Back when Beeman Precision Airguns was still a going concern, Beeman sold Feinwerkbau (FWB) precision air rifles and air pistols for 10-meter international competition. At that time, Airguns of Arizona was Beeman’s number one dealer when it came to selling FWB match rifles and pistols.
So it should come as no surprise that FWB management has selected Airguns of Arizona to become a factory-direct distributor of FWB’s excellent gear in the United States. This means that if you need an FWB air pistol or air rifle for 10-meter competition, or you simply want a superb example of the airgun maker’s art, you can get it from Airguns of Arizona.
Recently, the good folks at AoA sent me a sample of the FWB P44 match pistol for examination, and I’ve got to tell you that it saddens me greatly that I have to send it back.
The P44 doesn’t just show up in a box, it shows up in a fitted plastic case. Inside the case is the pistol, a spare air cylinder (extra cost), a filling fitting, and some tools for making adjustments.
Also in the case is a manual, and an integral part of the cover of the manual is a target. This target shows the results of five shots fired at 10 meters with the pistol that’s in the case. The “group,” if you can call it that, is a barely egg-shaped hole. In other words, each FWB P44 pistol comes with proof that it is a one-hole gun at 10 meters.
It also means that when you purchase one of these pistols, you have entered the Land of No Excuses. In short, if you miss, shoot a crummy score, or otherwise embarrass yourself with this pistol, it’s your fault. It’s no good saying, “Well, ya know, if I had a better pistol, I coulda . . .” Nah, that won’t wash. Man up, brother (or sister), step to the line, shoot your best, and accept the results.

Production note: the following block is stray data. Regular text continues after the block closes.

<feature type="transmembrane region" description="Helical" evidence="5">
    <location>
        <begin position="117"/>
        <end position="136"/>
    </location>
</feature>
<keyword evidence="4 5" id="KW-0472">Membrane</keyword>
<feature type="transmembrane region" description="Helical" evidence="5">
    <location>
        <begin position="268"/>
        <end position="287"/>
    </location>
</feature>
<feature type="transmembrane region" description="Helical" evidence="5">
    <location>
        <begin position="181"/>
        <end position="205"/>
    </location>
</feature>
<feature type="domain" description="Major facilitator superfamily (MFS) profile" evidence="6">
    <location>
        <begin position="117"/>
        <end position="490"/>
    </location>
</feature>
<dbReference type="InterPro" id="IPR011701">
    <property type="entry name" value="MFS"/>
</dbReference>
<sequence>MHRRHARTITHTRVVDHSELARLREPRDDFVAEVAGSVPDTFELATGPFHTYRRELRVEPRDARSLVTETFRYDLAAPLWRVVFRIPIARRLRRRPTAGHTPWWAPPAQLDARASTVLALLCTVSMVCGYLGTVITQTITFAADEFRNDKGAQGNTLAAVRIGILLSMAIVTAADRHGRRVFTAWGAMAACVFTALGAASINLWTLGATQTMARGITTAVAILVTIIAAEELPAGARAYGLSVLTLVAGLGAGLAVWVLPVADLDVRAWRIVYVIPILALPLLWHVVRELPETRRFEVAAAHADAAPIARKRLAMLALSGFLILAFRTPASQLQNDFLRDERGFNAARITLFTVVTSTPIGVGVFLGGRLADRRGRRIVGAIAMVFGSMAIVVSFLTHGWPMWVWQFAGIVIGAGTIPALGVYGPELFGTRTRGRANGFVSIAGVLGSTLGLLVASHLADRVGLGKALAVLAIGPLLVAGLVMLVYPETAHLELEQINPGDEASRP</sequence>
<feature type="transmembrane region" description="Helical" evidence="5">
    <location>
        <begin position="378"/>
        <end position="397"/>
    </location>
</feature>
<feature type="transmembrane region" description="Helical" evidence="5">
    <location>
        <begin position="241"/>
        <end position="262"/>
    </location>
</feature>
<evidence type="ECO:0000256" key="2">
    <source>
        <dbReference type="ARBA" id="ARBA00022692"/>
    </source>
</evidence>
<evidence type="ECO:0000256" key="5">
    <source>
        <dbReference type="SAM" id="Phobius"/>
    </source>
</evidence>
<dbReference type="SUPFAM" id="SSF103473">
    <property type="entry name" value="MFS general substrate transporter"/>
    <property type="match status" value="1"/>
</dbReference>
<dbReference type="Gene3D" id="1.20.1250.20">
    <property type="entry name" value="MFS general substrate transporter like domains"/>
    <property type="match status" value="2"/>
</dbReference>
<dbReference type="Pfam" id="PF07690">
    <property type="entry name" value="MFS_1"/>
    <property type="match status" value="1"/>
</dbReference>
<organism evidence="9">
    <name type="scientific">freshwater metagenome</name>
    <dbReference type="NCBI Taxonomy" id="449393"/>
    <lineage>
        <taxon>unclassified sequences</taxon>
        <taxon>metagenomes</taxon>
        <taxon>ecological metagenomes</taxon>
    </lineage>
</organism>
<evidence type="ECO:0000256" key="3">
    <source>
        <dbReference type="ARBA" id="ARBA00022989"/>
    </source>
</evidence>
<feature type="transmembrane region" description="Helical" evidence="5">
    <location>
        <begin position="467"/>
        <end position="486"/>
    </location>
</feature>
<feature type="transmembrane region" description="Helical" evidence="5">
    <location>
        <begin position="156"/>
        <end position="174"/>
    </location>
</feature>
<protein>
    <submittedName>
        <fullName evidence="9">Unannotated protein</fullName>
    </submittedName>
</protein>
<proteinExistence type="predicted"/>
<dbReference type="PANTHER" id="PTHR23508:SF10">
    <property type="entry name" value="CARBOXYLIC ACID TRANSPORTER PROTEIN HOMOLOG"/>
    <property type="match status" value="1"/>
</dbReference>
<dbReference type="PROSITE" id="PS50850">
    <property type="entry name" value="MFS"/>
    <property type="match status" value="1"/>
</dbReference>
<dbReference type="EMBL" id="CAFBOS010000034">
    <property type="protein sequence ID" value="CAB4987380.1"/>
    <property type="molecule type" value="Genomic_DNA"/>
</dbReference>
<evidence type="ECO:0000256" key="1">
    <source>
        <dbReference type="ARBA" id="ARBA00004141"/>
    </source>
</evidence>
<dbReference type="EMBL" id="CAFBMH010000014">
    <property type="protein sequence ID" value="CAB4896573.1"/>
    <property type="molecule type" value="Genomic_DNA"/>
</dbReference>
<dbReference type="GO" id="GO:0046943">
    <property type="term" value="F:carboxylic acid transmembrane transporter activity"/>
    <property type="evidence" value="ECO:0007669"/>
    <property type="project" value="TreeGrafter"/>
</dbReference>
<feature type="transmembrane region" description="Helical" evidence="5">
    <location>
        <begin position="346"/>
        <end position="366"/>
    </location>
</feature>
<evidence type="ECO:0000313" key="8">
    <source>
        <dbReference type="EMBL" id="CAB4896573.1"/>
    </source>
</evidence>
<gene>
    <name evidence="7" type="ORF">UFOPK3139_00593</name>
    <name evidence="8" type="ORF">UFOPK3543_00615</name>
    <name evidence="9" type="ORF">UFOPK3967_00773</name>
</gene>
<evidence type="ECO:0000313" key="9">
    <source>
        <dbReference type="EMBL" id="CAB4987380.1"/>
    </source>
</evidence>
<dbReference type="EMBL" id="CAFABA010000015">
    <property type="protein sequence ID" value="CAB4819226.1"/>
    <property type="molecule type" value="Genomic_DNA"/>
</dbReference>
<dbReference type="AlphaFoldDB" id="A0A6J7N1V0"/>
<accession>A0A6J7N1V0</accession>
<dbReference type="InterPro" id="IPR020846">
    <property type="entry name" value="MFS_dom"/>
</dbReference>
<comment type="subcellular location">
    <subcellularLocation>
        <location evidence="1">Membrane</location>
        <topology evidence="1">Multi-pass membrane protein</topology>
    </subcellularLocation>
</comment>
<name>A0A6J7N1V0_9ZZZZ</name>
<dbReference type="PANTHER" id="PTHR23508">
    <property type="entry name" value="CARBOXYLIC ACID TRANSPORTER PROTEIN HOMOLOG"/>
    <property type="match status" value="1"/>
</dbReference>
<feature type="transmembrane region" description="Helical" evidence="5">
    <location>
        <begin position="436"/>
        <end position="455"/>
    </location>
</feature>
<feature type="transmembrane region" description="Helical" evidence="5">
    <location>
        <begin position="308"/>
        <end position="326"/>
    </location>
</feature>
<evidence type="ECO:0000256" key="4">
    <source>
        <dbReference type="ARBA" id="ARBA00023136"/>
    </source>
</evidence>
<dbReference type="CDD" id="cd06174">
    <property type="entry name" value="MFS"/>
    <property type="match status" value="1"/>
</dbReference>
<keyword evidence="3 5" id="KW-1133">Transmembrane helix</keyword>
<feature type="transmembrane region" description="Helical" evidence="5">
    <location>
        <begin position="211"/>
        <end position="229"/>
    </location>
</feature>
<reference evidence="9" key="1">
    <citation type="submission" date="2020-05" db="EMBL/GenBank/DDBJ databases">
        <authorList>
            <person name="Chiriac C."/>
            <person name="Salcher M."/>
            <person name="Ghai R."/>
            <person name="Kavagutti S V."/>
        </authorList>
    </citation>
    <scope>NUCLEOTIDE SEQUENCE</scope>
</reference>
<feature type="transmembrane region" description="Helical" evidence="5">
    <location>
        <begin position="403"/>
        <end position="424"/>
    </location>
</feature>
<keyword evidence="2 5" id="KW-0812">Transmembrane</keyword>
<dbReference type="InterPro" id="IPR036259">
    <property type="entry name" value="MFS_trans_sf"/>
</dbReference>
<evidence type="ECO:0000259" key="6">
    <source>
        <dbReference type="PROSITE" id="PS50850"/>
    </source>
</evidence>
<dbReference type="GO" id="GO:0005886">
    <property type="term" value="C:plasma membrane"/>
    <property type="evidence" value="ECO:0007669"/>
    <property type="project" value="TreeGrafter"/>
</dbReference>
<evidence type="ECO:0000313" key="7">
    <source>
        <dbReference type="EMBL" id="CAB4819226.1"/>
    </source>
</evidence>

The P44 stretches 16.33 inches long weighs just 2.09 lbs. It’s a .177 caliber, single-shot, precharged pneumatic match pistol. The hand rest, rotation of the grip, and grip angle can all be adjusted. The sample I shot had a beautifully sculpted right hand grip that fit as if it had been molded for my hand. Left hand grips are also available.
The trigger shoe can be adjusted from side to side; the trigger can be moved fore and aft; and the trigger stop can be adjusted. The trigger is set at the factor precisely to 500 grams (the minimum standard for international and Olympic competition), but the weight of the trigger can also be adjusted if desired. There is an “absorber” built into the P44 that helps absorb the recoil of the pellet being launched down the barrel, and you can dry fire with the P44 if you don’t feel like launching pellets.
The manual states that the velocity of pellets has been adjusted to 492 feet per second, and you should be able to get 160 shots from a 200 bar (2900 psi) fill. The rear sight is, of course, micro adjustable for windage and elevation, but you can also adjust the width of the rear notch, and you can even swap the front sights with optional front sights of other widths if you feel you need to.
Shooting the P44 is simplicity itself. Flip up the lever on the left hand side that opens the breech by pulling back the bolt. Slip a pellet into the breech and return the lever to its original position. Now, take aim, squeeze the trigger, and the shot goes down range. If it gets better than this, I don’t know how.
Til next time, aim true and shoot straight.
– Jock Elliott